Home trends come and go. What was popular as recently as a decade ago may have lost some luster in the eyes of today’s home buyers. Though that’s historically been the case in regard to real estate, outdoor living rooms are one relatively recent home trend that figures to have a longer shelf life, especially in the aftermath of a global pandemic during which people were encouraged to stay home as much as possible. Real estate professionals and organizations like the National Association of Home Builders note the popularity of outdoor living spaces among prospective home buyers, and how that popularity has grown in recent years. Outdoor living rooms not only appeal to potential buyers, they also serve as a means for current homeowners to get more out of their properties. Homeowners mulling outdoor living space projects should consider various factors before deciding to go ahead with a project.
• COST: The home renovation resource HomeAdvisor estimates that the average cost of an outdoor living space is around $7,600. That cost can easily go up depending on where homeowners live and the features they want to have in their outdoor living spaces. For example, including a builtin fire pit in an outdoor living space will cost more than purchasing a standalone fire pit that can be picked up and moved. But many homeowners feel a built-in fire pit makes an outdoor living space even more special.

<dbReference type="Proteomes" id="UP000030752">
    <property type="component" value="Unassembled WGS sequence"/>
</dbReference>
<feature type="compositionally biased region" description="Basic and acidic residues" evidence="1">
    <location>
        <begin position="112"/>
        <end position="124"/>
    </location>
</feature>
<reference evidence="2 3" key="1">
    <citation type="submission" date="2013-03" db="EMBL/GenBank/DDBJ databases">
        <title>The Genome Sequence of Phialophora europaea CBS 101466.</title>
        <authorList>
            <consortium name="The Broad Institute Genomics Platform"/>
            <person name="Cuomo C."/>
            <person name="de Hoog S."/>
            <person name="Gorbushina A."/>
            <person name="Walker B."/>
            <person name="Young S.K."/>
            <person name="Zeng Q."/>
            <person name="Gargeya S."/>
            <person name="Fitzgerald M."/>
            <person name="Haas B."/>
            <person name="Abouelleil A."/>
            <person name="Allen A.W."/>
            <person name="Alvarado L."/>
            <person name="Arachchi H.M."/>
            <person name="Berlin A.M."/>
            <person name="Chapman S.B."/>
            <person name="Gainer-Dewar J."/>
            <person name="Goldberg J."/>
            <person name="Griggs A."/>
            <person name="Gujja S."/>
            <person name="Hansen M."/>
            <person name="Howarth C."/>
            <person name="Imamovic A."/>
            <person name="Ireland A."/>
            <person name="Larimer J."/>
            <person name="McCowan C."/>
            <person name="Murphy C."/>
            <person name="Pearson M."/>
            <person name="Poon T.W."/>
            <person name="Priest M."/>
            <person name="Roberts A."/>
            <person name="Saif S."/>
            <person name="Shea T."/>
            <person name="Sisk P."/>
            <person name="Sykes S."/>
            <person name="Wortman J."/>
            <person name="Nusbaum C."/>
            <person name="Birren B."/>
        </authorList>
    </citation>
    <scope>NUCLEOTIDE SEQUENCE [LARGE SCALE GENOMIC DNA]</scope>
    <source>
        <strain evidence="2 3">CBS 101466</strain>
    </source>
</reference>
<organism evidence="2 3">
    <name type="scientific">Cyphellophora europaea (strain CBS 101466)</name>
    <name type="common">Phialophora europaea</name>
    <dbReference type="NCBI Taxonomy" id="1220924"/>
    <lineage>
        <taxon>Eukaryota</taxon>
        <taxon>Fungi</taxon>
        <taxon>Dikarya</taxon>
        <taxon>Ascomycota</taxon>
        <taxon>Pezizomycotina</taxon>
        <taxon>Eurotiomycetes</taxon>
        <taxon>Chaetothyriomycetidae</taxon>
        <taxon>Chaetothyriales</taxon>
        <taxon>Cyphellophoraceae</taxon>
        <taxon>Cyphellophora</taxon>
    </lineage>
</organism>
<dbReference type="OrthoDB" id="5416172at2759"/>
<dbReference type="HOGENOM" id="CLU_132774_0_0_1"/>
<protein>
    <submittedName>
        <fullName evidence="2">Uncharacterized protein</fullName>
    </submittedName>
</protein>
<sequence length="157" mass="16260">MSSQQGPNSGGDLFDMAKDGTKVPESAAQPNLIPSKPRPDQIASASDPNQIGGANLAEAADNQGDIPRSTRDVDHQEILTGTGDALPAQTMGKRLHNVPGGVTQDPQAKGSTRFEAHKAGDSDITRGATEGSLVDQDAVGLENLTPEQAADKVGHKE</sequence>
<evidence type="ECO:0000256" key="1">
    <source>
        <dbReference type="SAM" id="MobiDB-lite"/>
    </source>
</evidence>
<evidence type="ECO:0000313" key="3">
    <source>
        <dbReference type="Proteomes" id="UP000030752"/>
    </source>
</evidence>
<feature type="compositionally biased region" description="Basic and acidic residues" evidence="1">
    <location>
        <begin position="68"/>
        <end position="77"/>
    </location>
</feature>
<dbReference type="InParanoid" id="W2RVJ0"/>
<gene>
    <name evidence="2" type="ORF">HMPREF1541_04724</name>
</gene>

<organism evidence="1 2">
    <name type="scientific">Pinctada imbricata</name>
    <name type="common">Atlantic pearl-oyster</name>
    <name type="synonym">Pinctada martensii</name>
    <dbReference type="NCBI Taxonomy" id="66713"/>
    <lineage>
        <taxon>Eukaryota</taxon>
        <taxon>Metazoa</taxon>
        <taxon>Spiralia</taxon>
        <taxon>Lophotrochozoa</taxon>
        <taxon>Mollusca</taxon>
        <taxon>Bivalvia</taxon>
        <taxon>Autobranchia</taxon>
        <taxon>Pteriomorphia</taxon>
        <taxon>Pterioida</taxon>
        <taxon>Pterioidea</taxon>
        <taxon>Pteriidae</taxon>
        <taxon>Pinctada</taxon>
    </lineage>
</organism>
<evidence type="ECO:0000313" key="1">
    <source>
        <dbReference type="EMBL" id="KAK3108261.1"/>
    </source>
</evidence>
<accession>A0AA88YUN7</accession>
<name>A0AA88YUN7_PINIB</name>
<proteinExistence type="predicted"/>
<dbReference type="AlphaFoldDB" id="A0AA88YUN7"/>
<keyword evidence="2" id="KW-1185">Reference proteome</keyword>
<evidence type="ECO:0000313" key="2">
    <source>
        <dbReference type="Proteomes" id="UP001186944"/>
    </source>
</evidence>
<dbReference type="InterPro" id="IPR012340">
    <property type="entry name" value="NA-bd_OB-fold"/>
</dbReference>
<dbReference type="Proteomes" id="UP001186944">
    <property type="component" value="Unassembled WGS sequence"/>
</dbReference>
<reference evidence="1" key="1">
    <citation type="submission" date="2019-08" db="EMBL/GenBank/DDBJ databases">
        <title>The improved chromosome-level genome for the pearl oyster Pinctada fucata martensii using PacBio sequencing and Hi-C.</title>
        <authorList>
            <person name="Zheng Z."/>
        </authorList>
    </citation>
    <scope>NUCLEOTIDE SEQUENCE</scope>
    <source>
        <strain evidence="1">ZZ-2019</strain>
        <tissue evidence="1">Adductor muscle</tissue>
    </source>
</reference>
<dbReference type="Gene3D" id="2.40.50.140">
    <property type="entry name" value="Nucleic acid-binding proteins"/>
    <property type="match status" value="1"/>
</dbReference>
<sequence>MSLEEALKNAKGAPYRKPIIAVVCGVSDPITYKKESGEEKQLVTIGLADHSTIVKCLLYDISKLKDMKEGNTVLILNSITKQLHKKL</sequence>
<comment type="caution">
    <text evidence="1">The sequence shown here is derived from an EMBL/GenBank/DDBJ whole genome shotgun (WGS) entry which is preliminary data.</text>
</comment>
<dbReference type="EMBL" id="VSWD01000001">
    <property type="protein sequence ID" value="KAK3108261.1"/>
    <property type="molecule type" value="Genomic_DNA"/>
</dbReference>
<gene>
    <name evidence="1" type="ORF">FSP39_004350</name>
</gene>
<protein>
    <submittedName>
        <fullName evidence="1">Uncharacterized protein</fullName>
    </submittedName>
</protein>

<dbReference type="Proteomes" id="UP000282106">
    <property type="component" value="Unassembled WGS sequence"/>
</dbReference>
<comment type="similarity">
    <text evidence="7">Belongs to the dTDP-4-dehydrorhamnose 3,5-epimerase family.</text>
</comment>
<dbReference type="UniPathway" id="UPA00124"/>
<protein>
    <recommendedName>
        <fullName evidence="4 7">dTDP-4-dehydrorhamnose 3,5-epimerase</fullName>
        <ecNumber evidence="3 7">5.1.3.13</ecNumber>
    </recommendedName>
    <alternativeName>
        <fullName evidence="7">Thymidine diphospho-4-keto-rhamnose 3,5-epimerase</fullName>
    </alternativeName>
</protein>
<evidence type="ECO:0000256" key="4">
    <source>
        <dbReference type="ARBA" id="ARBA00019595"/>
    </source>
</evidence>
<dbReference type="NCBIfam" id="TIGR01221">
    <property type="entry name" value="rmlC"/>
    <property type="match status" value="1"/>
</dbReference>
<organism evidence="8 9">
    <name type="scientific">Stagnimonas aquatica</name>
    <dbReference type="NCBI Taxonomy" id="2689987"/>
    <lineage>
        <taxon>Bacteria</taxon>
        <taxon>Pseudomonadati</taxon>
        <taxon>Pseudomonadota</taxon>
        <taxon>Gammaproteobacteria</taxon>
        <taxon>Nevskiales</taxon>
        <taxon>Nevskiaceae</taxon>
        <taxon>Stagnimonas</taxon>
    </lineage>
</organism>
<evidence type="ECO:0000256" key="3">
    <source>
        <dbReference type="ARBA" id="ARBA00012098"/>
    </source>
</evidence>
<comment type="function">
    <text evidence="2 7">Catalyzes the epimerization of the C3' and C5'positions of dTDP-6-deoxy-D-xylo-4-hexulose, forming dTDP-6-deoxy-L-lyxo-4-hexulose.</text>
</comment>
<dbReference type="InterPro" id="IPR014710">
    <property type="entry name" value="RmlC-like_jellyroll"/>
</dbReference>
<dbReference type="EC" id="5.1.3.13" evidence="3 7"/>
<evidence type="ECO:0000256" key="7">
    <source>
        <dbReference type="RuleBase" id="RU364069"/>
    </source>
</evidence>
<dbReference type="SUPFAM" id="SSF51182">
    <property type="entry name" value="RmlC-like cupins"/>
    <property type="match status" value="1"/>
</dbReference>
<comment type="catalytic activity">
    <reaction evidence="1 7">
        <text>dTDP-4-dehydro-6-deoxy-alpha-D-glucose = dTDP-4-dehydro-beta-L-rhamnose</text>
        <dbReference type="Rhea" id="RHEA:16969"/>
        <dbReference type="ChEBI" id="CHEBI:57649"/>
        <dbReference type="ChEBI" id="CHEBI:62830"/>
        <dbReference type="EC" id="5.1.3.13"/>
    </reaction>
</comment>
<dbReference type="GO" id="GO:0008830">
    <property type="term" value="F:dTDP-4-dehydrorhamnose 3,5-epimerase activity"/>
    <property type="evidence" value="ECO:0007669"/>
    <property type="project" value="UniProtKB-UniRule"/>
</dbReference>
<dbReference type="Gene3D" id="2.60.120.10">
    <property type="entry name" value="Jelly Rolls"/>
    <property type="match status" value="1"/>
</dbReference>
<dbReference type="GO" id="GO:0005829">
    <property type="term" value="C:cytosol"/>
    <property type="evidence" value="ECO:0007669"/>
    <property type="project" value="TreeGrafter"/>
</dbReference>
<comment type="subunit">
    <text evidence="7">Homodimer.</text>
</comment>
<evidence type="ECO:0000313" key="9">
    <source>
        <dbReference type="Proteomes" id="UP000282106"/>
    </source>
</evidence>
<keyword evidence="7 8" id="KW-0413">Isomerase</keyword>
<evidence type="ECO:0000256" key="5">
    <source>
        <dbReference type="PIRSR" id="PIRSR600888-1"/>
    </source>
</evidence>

• RETURN ON INVESTMENT: Return on investment is another factor for homeowners to consider as they try to decide if they should install outdoor living spaces and how to design those areas. Much conflicting data about the ROI on outdoor kitchens can be found online, but many trusted real estate organizations report that such additions do not mesmerize prospective buyers. Data from the American Institute of Architects indicates that outdoor kitchens are routinely ranked among the least desirable home features, which means homeowners should not expect substantial ROI when selling their homes. But that built-in fire pit? Estimates from the National Association of Realtors suggest fire features recover around 67 percent of homeowners’ initial investment. In addition, 83 percent of homeowners surveyed by the NAR who had installed fire features said they had a greater desire to be home after completing the project.